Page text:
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Sitting is the new smoking: Some ideas on how to get off your rear end in the new year

Posted 1/25/17

 

It’s the start of a new year, and millions of people across the country will join — or rejoin — gyms and health clubs in January. Unfortunately, there will be an estimated 80 percent drop off in gym attendance before the end of …

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Sitting is the new smoking: Some ideas on how to get off your rear end in the new year

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sitting

It’s the start of a new year, and millions of people across the country will join — or rejoin — gyms and health clubs in January. Unfortunately, there will be an estimated 80 percent drop off in gym attendance before the end of February, according to information provided by Lancaster Regional Medical Center and Heart of Lancaster Regional Medical Center.

Recent research brings good news about the most critical ways to stave off disease and early death, and it does not include spending hours each week in an aerobics class or on an exercise machine. Many of us, whether we engage in regular exercise or not, are spending more than equal parts of our days sitting on our rear ends — an average of nine hours a day for adults in the United States. Health risks from this trend are now considered by many experts to be as significant as smoking or obesity, the medical center reported.

“When we calculate hours spent in the car, at our desks and on the couch, studies show that people who exercise regularly spend just as much time sitting as those who are inactive,” said Mark Gottlieb, D.O., MBA, a family physician with Columbia Regional Health Center in Columbia. “And research shows that time spent sitting is clearly associated with an increased risk of mortality from heart disease, cancer and diabetes — regardless of whether you exercise regularly.”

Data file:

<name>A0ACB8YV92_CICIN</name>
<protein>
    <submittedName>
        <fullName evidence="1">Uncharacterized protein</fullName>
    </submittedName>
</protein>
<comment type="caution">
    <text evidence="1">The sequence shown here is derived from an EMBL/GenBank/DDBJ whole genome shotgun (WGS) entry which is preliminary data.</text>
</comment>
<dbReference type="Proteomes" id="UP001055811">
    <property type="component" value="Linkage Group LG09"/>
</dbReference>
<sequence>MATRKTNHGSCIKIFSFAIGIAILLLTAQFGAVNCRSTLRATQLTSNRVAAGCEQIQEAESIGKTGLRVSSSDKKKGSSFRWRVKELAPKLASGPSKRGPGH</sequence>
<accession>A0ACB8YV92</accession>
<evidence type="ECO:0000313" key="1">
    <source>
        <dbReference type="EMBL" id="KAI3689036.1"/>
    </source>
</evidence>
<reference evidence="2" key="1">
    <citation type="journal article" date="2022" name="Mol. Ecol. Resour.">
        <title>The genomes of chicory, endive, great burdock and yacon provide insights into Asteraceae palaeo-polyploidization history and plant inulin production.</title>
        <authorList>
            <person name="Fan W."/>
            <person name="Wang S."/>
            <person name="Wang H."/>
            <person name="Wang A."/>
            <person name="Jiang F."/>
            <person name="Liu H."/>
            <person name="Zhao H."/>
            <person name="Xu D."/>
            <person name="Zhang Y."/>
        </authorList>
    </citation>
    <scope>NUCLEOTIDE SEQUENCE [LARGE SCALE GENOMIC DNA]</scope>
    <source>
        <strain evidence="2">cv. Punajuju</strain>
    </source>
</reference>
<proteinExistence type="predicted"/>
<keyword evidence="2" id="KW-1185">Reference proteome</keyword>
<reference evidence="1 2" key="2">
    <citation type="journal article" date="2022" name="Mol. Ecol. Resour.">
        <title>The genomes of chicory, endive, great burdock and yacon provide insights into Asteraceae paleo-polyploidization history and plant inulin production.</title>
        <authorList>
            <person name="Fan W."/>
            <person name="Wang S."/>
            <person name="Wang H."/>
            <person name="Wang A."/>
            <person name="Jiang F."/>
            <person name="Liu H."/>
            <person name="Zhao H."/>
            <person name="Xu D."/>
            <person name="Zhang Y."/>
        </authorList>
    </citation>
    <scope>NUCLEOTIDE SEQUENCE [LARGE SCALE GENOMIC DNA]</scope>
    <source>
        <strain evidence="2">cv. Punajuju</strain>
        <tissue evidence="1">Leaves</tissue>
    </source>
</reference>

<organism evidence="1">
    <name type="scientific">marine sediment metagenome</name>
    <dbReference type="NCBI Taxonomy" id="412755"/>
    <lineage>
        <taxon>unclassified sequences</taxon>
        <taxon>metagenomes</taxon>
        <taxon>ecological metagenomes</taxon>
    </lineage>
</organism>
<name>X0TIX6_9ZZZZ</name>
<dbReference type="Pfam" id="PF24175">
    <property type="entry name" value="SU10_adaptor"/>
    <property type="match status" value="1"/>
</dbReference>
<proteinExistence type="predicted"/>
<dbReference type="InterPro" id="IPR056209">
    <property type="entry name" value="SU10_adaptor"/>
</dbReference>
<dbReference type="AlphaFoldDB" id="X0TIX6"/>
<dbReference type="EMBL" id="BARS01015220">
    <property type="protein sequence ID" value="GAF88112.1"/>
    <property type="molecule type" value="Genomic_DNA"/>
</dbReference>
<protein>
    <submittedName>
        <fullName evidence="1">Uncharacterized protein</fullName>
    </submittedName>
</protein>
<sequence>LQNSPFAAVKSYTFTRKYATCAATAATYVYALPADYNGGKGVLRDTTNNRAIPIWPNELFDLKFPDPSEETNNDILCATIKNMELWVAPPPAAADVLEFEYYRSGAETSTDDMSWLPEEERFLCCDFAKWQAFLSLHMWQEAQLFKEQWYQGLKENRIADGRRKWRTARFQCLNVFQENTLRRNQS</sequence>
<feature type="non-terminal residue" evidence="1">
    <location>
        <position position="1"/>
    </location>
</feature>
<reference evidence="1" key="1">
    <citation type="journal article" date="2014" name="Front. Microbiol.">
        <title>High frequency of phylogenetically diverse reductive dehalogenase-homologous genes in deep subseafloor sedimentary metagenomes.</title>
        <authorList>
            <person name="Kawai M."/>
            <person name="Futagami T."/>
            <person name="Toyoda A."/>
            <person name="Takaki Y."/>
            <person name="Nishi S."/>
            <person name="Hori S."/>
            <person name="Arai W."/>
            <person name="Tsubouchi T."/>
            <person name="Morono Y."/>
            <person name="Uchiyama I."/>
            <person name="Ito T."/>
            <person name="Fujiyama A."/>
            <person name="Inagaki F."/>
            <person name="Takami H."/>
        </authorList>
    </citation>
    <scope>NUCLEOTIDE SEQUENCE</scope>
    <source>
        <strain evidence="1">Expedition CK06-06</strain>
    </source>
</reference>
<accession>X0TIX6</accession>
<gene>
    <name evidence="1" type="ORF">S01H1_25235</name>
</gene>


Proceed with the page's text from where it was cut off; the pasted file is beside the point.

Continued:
Research also suggests it’s possible to counteract sitting disease. An extensive study of a million adults found that exercising one hour for every eight hours spent sitting results in a significant reduction in the risk of death from heart disease, diabetes and some cancers. And the even better news is, that hour can spread be across your day, any time and anywhere. 

Here are five tips to help you get moving:

• Avoid the exercise machines. The majority of fitness machines place you in a sitting position. Go for a free weight workout focused on movements like the squat, deadlift, lunge and overhead press.

• Take hourly mini-breaks. If you sit at a desk from 9 to 5, move at least once per hour throughout the day. Moving just two or three minutes each hour can get blood moving through your body. Try one of the many apps for your desktop or mobile device that remind you to take healthy breaks — Move, StandUp! and BreakTime are three to try.

• Watch your active minutes. If you use a fitness tracker, don’t focus just on number of steps and calories. Many trackers also record active minutes.

• Schedule walking meetings. Start by engaging co-workers most likely to be receptive to the idea. As others observe the benefits, the movement might catch on.

• Designate a standing task. Pick a task that you can do while standing and make it your get up cue, such as talking on the phone, checking email or reviewing documents. If possible, invest in standing desk equipment or a mini-stepper you can keep under your desk.

“The trick is to have it firmly fixed in our minds, that sitting is indeed the new smoking,” Gottlieb said. “It’s a phrase that was a little shocking at first, but it will stick with people and eventually embed the reality that extensive sitting is truly bad for you. That’s how behaviors start to change.”

The office isn’t the only danger zone. Studies show that each hour spent sitting in front of the TV means an 11 percent higher risk of premature death. If you can’t bear to give up your TV time, use it to move more — stretch or do squats, go through yoga transitions, lift hand weights or run in place on every commercial break.